“…I will try not to feel the need to justify my actions every time I turn my back on a marketing trick. Instead, I’ll take inspiration from the eponymous character from Herman Melville’s Bartleby the Scrivener, who, as I remember from high school, quietly declines opportunities with the refrain:I would prefer not to”. My English teacher, Mr Campbell, (who I think quite often fancied using Bartleby’s line in staff meetings), would be proud of me. Even if, in the story, Bartleby does eventually die of starvation.”

And, after you read Debbie’s whole article, look around on that page, ’cause you’ll be in the How-to for Authors section of the Self Publishing Advice site of The Alliance of Independent Authors
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Read Some Strange Fantasies
Grab A Free Novel…
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To Leave A Comment, Use The Link At The Top-Right of The Post :-)
For Private Comments or Questions, Email: amzolt {at} gmail {dot} com

Is It Really Worth Being a Self-Published Author ?


I need to make my use of the term “Self-Published” clear—mostly because of another term—“Indie Author”… 

Back in 2013, in the post, “What IS An Indie Author?”, I quoted a question I’d asked The Alliance of Independent Authors concerning something said on their site about membership:

“I notice the first ‘definitive’ statement is:
‘You have self-published at least one book.’
What is ALLi’s definition of ‘self-published’?”

Orna Ross, the Founder of ALLi, made this reply:

“Essentially, that the author paid and was the creative director of the book.”

I thanked her, then received another reply:

“You’ve actually sparked an entire debate in the office, Alexander…”

So, I gave this post I’m writing the title, Is It Really Worth Being a Self-Published Author ?

And, I’m going to give a partial answer to that question by sharing excerpts from an article by Joanna PennPros And Cons Of Being An Indie Author—I feel “Self-Published” and “Indie” are interchangeable—other folks don’t think they are and, perhaps within another decade or so, opinions will achieve some coherence

Whew!

So, here are Joanna’s Pros and Cons for Being an Indie a Self-Published author:

PROS

Total creative control over content and design

Empowerment

Faster time to market

Higher royalties

Sell by any means in any global market, as you retain the rights

Niche books can reach an audience

Use it to get into the game

{ Joanna, by the way, in her discussion of that last Pro, actually uses “Indie” and “Self-Publish” somewhat interchangeably…}

CONS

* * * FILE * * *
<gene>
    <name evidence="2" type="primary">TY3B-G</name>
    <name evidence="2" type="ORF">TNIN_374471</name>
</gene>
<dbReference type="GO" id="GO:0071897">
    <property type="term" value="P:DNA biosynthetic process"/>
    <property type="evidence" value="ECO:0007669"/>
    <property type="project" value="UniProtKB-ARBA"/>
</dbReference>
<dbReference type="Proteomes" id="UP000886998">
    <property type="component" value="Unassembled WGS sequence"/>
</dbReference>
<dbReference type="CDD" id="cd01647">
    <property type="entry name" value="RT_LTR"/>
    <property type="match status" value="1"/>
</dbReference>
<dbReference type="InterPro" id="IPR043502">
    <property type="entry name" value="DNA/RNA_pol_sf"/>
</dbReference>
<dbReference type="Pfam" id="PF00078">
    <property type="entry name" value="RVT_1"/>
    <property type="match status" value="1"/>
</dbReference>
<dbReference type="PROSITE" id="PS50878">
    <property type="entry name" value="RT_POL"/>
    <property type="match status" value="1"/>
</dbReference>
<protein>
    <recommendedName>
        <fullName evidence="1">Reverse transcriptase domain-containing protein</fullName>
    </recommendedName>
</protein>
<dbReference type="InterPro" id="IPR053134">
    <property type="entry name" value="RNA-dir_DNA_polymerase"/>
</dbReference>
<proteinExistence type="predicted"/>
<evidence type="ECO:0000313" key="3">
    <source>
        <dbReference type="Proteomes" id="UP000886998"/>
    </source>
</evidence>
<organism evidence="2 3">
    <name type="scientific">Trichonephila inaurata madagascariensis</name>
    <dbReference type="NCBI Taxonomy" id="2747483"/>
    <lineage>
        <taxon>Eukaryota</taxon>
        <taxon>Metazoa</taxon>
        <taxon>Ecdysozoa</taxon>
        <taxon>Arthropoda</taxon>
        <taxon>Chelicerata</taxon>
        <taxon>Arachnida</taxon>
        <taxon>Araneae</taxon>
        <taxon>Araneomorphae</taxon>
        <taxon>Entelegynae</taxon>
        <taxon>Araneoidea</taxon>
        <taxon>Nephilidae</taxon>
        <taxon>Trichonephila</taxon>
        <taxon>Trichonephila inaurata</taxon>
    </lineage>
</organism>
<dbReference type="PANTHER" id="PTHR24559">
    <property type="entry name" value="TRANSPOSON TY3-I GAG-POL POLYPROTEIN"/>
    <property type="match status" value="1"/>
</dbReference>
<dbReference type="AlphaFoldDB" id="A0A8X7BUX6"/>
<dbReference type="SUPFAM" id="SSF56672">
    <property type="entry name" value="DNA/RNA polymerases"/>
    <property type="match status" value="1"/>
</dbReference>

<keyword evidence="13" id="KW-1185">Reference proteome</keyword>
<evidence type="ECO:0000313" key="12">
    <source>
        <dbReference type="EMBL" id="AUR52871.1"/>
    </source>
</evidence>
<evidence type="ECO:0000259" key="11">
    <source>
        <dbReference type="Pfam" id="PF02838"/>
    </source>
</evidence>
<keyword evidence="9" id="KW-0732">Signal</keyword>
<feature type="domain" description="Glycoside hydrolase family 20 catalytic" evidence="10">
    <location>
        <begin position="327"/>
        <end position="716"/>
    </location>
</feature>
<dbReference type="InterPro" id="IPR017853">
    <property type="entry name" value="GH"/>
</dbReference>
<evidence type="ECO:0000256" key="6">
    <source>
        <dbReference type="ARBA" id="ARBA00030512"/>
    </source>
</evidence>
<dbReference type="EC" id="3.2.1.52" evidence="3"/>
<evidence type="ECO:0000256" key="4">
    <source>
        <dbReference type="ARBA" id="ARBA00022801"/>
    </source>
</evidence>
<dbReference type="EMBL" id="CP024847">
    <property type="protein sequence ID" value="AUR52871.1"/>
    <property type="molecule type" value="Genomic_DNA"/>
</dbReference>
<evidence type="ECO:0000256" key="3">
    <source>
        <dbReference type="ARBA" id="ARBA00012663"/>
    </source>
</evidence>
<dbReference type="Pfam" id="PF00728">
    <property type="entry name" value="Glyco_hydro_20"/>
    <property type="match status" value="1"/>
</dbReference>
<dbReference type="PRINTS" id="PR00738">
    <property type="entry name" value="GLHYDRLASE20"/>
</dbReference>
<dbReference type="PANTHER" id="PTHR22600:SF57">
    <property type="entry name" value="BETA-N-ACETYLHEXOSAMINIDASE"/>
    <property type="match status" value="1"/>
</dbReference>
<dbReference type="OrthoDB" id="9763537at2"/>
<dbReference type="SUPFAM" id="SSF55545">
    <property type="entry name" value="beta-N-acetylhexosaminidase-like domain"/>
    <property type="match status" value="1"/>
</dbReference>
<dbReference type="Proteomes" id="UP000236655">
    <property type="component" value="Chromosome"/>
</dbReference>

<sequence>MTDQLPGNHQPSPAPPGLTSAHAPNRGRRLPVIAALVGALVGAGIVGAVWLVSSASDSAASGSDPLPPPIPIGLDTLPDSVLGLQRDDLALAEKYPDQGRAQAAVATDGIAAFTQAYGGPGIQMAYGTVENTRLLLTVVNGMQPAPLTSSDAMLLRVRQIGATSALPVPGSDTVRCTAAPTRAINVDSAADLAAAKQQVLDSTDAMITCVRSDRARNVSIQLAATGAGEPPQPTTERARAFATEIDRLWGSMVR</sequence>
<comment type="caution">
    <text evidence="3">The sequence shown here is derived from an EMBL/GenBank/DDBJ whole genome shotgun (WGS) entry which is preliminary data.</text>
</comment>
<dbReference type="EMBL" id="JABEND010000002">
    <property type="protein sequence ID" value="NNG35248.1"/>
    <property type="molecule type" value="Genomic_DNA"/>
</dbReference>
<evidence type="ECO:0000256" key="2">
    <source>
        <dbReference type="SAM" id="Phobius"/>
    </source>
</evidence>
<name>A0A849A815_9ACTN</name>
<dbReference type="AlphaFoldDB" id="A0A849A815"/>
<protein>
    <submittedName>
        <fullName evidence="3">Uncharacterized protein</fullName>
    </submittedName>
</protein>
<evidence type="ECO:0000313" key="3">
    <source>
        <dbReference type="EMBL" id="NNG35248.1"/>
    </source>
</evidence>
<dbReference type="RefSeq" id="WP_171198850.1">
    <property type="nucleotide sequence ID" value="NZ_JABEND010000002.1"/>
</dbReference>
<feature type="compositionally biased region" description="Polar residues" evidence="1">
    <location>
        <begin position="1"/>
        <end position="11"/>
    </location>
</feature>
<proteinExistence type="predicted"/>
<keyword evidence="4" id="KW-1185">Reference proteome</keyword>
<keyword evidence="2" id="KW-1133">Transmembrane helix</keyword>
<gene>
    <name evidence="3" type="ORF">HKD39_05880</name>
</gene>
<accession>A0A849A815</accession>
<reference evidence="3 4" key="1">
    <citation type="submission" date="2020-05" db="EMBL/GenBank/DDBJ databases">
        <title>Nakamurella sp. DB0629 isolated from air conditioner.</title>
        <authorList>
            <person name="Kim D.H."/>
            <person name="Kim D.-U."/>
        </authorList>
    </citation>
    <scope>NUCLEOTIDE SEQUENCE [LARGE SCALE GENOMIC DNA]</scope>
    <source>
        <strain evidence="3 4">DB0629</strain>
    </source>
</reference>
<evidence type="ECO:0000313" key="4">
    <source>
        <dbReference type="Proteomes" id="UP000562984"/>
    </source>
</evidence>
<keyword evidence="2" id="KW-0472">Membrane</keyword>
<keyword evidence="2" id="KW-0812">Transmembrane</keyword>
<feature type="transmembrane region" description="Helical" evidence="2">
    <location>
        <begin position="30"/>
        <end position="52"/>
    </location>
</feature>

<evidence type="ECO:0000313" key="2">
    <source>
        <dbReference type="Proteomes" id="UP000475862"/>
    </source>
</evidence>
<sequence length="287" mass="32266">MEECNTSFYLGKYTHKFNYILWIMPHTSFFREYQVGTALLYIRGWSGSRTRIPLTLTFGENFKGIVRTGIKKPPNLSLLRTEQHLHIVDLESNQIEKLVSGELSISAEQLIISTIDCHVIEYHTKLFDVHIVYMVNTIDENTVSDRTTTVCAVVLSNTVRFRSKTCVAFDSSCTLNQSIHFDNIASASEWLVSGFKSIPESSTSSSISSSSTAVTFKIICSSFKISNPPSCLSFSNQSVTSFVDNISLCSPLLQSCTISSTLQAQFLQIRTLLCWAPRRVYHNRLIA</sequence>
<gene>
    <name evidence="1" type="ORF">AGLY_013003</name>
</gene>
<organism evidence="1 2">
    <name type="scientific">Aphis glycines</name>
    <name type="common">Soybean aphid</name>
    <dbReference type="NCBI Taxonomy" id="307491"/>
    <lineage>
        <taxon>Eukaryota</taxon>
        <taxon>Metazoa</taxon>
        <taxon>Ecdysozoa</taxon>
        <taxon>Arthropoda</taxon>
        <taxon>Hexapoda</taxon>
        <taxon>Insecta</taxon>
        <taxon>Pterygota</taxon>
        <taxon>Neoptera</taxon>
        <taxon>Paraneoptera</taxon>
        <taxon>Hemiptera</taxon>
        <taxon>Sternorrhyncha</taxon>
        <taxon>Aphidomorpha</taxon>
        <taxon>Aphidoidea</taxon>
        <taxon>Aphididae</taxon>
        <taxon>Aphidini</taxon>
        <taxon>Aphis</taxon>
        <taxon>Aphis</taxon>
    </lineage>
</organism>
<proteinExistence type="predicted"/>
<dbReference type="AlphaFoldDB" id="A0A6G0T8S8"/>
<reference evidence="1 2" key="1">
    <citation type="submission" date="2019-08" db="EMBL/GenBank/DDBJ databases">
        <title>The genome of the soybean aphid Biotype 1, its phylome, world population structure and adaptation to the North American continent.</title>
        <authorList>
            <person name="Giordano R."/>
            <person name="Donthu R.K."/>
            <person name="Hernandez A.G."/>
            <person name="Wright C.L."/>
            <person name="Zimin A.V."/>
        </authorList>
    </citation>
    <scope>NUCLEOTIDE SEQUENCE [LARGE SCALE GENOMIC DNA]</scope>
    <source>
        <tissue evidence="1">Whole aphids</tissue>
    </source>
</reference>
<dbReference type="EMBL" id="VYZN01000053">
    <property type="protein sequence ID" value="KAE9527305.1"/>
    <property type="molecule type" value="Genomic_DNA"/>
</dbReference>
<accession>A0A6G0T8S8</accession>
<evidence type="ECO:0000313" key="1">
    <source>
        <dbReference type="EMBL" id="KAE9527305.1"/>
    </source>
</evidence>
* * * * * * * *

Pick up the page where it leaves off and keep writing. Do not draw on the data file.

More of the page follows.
You need to do it all yourself or find suitable professionals to help

There’s no prestige, kudos or validation by the industry

You need a budget upfront if you want a professional result

It’s difficult to get print distribution in bookstores

Most literary prizes don’t accept indie books and most literary critics for mainstream media

Even with a bit of confusion over what to call authors who don’t do it traditionally, Joanna’s article is worth a full read—she goes on to talk about being a “Hybrid” author and shares other publishing options

One thing is certain—there are more options for authors now then ever before in Human History.
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Read Some Strange Fantasies
Grab A Free Novel…
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To Leave A Comment, Use The Link At The Top-Right of The Post :-)
For Private Comments or Questions, Email: amzolt {at} gmail {dot} com

Two Women Writers Convince Me to Experiment on Wattpad . . .


I’ve known about Wattpad for quite awhile but let it linger in the hinterlands of my interest, with all the other wonderful, fabulous, must-engage-on spaces that writers are nearly shamed into using… Wattpad

However, Orna Ross, founder of the Alliance of Independent Authors, and Elizabeth S. Craig, bestselling author of the Southern Quilting mysteries and Memphis Barbeque mysteries and link-curator for the Writer’s Knowledge Base, have convinced me to use Wattpad in a very specific way.

My experiment got its first nudge when I saw an article on the ALLi site about Wattpad Insights for Indie Authors.

There’s a video at the end of this post that was the clincher for my experimental use of Wattpad; but, first, here are some takeaways the ALLi article has from that video:

  1. Wattpad users are very mobile savvy and skew towards a younger demographic.
  2. Authors don’t have to write serially, they just need to publish serially.
  3. The Wattpad mobile app is free, and a Wattpad account is also free.
  4. Set a consistent publishing schedule for your chapter releases.
  5. If you already have a free book, it makes sense to leverage it on Wattpad. Use it as a funnel to your other books.
  6. At the end of each Wattpad chapter you can add an author call to action (e.g. sign up to the author’s mailing list, or letting your readers know where to buy the book if they can’t wait for the next installment).
  7. A demographics tab gives you insights into the age demographics of your readers and their geographic location.
  8. Authors can add images or a video to each chapter to increase engagement.
  9. It’ll take about 4-6 chapters to get some audience traction.
  10. Wattpad increases your opportunity of reaching your share of the 40 Million global readers.

#2 & #5 were the prime reasons I got interested in using Wattpad.

And, in case you’re new around here or you just never noticed, I give away my novel (even though it’s also for sale) over in the left side-bar; so, I decided I’d add a new chapter to Wattpad every Wednesday for the next 20 weeks and append a comment there to draw folks back here…

So, if you’d rather read just a bit of my book each week (instead of downloading it for free and reading the whole thing in about two days {it’s rather short but quite deep…}) Take This Link (you’ll have to register with Wattpad if you aren’t already a member)

I’ll be periodically reporting results

And, now, here’s the video with Orna and Elizabeth that convinced me to do the WattpadExperiment:


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Read Some Strange Fantasies
Grab A Free Novel…
~~~~~~~~~~~~~~~~~~~~~~~~~~~~~~~~~
To Leave A Comment, Use The Link At The Top-Right of The Post :-)
For Private Comments or Questions, Email: amzolt {at} gmail {dot} com